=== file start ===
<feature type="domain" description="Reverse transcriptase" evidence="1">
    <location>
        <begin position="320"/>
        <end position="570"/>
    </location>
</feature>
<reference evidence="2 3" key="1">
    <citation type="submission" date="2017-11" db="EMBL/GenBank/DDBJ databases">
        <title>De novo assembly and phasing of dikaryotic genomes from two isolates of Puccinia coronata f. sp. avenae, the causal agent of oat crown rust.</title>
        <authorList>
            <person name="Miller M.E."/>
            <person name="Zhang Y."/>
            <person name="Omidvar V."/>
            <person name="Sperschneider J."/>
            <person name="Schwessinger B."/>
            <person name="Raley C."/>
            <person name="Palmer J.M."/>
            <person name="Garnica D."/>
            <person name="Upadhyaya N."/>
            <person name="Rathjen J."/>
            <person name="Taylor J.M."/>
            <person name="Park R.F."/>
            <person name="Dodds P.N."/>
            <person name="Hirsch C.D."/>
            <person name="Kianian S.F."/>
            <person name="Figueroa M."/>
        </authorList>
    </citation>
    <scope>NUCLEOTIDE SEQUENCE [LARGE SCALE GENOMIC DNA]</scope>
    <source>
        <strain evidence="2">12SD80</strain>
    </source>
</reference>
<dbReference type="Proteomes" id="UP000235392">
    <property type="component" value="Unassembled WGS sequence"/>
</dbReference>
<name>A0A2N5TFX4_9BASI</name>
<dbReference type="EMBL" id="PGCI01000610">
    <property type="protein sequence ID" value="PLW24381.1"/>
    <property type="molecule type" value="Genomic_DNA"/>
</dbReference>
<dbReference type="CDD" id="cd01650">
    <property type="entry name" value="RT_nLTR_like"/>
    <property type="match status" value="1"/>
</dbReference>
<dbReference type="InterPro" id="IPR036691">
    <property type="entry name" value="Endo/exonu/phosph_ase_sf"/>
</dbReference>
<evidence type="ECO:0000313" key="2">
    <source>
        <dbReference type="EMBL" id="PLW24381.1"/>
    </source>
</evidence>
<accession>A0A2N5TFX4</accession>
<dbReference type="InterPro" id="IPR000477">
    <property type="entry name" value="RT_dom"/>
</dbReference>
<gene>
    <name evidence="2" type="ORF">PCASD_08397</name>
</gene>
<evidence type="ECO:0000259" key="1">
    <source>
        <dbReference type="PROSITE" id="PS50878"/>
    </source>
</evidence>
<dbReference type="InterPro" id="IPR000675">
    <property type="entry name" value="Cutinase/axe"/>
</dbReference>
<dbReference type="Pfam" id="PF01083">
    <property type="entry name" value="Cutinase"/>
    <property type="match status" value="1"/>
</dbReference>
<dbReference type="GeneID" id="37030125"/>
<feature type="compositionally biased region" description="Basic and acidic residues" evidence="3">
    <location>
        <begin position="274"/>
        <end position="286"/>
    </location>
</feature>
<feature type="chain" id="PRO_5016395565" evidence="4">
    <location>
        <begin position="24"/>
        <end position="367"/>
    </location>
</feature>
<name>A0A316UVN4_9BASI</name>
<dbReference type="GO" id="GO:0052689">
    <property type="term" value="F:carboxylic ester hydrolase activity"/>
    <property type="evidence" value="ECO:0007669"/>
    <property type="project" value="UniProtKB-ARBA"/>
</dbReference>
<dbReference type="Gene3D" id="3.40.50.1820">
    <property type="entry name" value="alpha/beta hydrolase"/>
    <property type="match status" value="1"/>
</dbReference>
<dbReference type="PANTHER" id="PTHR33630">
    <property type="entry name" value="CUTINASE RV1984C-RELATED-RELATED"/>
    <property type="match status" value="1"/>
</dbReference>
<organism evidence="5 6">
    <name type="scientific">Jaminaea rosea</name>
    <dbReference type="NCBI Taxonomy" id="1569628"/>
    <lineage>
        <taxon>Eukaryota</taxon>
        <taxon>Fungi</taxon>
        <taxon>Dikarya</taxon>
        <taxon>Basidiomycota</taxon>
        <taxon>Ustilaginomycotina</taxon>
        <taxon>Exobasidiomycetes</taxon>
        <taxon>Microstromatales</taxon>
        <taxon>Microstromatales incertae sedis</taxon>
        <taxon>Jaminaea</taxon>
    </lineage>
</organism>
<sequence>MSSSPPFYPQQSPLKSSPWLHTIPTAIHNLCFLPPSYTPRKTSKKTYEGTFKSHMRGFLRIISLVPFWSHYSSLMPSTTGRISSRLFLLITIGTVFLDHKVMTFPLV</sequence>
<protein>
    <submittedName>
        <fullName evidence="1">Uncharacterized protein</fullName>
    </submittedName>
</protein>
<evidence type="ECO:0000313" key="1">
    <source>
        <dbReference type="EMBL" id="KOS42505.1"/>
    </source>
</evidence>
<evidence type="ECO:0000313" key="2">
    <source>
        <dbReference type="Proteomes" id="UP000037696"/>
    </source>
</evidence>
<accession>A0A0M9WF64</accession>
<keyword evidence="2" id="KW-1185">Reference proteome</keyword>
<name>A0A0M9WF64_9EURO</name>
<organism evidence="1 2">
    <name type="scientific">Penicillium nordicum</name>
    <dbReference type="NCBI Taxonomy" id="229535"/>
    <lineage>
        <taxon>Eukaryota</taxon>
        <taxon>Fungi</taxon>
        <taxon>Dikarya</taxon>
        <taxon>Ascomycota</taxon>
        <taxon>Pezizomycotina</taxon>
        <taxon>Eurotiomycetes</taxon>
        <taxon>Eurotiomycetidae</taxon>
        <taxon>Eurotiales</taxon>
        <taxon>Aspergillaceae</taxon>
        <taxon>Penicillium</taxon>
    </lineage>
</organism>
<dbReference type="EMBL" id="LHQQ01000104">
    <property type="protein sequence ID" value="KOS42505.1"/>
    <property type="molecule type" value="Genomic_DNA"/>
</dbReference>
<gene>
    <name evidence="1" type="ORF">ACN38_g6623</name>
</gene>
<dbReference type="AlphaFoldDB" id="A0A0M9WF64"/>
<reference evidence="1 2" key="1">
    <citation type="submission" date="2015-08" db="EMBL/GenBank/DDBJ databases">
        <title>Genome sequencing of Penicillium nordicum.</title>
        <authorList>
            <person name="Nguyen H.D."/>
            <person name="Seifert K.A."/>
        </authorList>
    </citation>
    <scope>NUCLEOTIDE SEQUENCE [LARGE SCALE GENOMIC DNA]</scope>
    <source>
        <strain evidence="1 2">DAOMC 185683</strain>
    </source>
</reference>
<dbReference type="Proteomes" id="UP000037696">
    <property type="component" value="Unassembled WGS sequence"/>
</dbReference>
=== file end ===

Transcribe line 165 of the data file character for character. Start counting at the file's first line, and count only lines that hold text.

    </citation>